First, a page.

All Island Dairy Association holds forum on ‘Challenges in Meeting Emerging Trends in the Dairy Industry’
The local dairy sector adds about 1.2% to GDP and has increased supply from 196m litres in 2010 to 327m litres in 2017, yet still meets only 40% of Sri Lanka’s growing demand, revealing a productivity and supply gap.
In addition, 75% of milk comes from smallholder farmers who encounter challenges, leading to inconsistent quality standards in milk collected.
Imported milk powder prices are controlled despite a 15% VAT being introduced in 2016 and the increase of other input costs; to ensure future sustainability of the industry, a price formula is recommended to replace price control.
Collaboration between government and industry on current regulations and supporting farmers in overcoming their challenges will lead to a thriving industry.
The All Island Dairy Association (AIDA) recently organised a seminar on ‘Challenges in Meeting Emerging Trends in the Dairy Industry’ recently at the Ceylon Chamber of Commerce. AIDA representing a wide range of dairy industry stakeholders such as milk producers, processors, importers, and service and input providers organised this seminar with the main objective of discussing emerging trends in dairy industry, educating businesses in the dairy industry on new regulations pertaining to dairy products and agreeing on a way forward to face these challenges.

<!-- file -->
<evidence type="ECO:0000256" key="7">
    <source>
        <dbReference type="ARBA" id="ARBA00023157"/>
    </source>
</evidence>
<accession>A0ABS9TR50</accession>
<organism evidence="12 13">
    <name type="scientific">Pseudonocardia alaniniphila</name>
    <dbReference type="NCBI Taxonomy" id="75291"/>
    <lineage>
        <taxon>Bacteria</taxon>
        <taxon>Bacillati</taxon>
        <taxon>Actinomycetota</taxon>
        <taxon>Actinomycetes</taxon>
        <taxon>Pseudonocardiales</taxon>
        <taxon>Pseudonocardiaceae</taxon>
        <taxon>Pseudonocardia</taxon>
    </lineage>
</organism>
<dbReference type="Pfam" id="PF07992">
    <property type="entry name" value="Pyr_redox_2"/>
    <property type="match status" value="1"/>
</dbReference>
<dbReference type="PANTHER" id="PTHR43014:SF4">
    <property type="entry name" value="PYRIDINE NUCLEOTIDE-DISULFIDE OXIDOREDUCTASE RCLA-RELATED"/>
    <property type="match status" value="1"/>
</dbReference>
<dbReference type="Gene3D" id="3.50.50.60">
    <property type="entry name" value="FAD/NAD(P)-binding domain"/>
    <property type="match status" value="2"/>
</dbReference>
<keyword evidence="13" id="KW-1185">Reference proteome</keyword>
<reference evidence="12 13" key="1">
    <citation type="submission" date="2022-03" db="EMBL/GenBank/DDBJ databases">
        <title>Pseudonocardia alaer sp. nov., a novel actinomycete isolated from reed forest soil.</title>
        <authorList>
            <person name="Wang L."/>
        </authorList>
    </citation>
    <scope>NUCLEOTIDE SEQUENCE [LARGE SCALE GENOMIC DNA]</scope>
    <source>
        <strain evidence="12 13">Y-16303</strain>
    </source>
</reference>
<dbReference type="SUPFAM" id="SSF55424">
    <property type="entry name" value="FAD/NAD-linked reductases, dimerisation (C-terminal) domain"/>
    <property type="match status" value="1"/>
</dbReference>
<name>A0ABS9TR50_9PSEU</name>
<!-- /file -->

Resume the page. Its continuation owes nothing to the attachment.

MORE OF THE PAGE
The discussion covered key topics such as the main issues facing the sector, current barriers to meeting the local industry’s potential, and how the government and industry needs to collaborate to overcome these barriers.
All Island Dairy Association (AIDA) President Nishantha Jayasooriya, making opening remarks stated that 75% of milk comes from smallholder farmers. “We see a lot of enthusiasm among farmers to increase local milk production as fresh milk is profitable for dairy farms.”
He identified a gap in the quality of milk due to the lack of access to the right equipment, knowledge on proper dairy practices, and proper chilling facilities which is harmful especially when maintaining a consistent standard of quality. “Because of this, a lot of the yield is rejected and wasted,” said Jayasooriya.
All Island Dairy Association Executive Committee member Asoka Bandara speaking on ‘Current Milk Regulations and Dairy Industry’, highlighted that the local dairy sector has increased its supply from 196 million litres in 2010 to 327 million litres in 2017, yet still meets only 40% of Sri Lanka’s growing dairy consumption, revealing a clear gap in supply and demand.
Bandara said, “Fresh milk may be profitable for farmers, who may earn up to Rs. 30-35 per litre as per our calculations, however processors are squeezed between ever increasing costs throughout the entire value chain and a fixed milk price for milk products especially for milk powder.” He highlighted the incongruity of price-controlled milk powder undergoing a 15% VAT inclusion in 2016, whilst global milk prices, inflation and rupee devaluation continued to increase cost to the industry.